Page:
2015: A UK coroner determined that the cause of the death of Elsie Tindle (71), who suffered anoxic-ischemic (oxygen deprivation) brain damage leading to a prolonged convulsive fit was a result of ECT. [9]

1999: The family of Joseph Doherty in Scotland won an $82,600 settlement over his death from suicide while he was undergoing ECT. Medical records showed he had repeatedly refused to consent to it.[10]

1980s:  An Australian girl, “Jill,” settled a lawsuit for an undisclosed amount over her being given ECT without her consent. [11]

1980:  Australian actor Barry Hart was awarded $60,000 in damages over allegations of assault and battery stemming from his being given ECT without his consent while undergoing “deep sleep treatment,” a practice so dangerous it is now banned.[12]

If you know anyone whose mother, wife, sister or father, brother, son, child or friend has been killed or damaged by ECT, please fill out this form here.

References:

[1]  “Landmark Decision: Jury awards $635,177 Damages for Memory Loss from Electroshock,” AHRP, 8 Jul. 2005, http://ahrp.org/landmark-decision-jury-awards-635177-damages-for-memory-loss-from-electroshock/.

[2]“Leeds Man Awarded Half a Million,” ECT.org, https://www.ect.org/news/leeds.html.

[3] “SC Appeals Court Reopens Electroshock Med Mal Case,” Law360, 8 Feb. 2018, https://www.law360.com/articles/1010168/sc-appeals-court-reopens-electroshock-med-mal-case.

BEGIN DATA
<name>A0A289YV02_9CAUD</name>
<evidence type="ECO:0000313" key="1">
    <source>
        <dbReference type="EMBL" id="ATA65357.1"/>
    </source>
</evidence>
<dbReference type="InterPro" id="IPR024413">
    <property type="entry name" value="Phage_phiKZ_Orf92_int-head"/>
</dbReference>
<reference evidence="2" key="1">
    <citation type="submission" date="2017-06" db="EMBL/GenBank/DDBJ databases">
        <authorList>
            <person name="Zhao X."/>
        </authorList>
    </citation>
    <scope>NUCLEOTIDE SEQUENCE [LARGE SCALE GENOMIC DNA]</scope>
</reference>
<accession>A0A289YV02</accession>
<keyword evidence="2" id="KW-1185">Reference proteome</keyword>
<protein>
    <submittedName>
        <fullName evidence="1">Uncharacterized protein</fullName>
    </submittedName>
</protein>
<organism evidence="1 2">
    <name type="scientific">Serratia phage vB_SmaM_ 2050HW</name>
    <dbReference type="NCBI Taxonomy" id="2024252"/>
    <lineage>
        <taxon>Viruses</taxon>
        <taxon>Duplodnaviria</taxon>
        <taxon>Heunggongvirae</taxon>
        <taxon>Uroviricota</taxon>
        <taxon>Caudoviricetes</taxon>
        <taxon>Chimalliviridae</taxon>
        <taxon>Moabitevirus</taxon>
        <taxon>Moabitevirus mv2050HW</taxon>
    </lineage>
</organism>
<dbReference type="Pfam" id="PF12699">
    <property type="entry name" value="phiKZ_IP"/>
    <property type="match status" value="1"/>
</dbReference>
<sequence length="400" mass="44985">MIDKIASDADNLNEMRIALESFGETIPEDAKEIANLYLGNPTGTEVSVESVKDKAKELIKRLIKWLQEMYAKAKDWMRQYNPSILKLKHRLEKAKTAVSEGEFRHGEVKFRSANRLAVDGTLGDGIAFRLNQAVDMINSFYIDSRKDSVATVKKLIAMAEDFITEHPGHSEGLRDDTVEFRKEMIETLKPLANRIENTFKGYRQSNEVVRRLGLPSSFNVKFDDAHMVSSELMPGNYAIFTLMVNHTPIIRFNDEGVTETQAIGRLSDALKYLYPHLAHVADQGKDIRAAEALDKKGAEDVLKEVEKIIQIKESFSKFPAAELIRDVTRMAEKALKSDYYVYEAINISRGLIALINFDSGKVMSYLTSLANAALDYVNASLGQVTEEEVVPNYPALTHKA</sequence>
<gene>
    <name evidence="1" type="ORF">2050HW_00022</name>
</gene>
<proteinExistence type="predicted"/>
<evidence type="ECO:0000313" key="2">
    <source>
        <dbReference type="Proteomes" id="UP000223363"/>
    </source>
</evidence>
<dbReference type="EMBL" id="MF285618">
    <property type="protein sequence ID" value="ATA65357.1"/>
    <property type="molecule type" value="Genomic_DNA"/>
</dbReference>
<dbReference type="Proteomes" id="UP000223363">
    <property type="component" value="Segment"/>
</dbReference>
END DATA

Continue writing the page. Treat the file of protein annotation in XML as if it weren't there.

[4] “Shock treatment case seems headed to South Carolina Supreme Court,” The Post and Courier, 18 Mar. 2018, https://www.postandcourier.com/health/shock-treatment-case-seems-headed-to-south-carolina-supreme-court/article_8d354f52-2618-11e8-8af8-0739a09de9db.html.

[5] http://ectjustice.com/wp-content/uploads/2017/09/ECT-Class-Complaint.pdf; http://news.cchrint.org/2017/10/31/lawsuit-against-electroshock-treatment-device-makers/

[6] “ECT Device Manufacturer Issues New Warning of ‘Permanent Brain Damage,'” https://www.madinamerica.com/2018/11/ect-manufacturer-warns-permanent-brain-damage/.

[7] Aisha Down, “Grandfather forced to undergo ECT before ‘preventable’ death,” The Age, 18 Apr. 2018, https://www.theage.com.au/national/victoria/grandfather-forced-to-undergo-ect-before-preventable-death-20180418-p4zacy.html.

[8] “Orders for forced ‘shock therapy’ breached human rights of schizophrenia patients, court rules,” The Guardian, 1 Nov. 2018, https://www.abc.net.au/news/2018-11-01/human-rights-must-be-upheld-forced-shock-ect-therapy-court-rules/10454750.

[9]  Petra Silfverskiold, “Electric shock therapy led to Sunderland patient having permanent fit,” Daily Mail (UK), 10 Mar. 2016, http://www.sunderlandecho.com/news/local/all-news/electric-shock-therapy-led-to-sunderland-patient-having-permanent-fit-1-7786233.

[10] Max Daily, “Electric Shock Victims Win Historic Victory,” Big Issue, UK, 3 Oct. 1999.

[11] Sarah Chester, “The shock of an unwanted treatment,” The Age, 9 May 1984.

[12]“The Deep Sleep Tragedy,” Public Interest Advocacy Centre, NSW, https://www.piac.asn.au/legal-help/public-interest-cases/deep-sleep-tragedy/.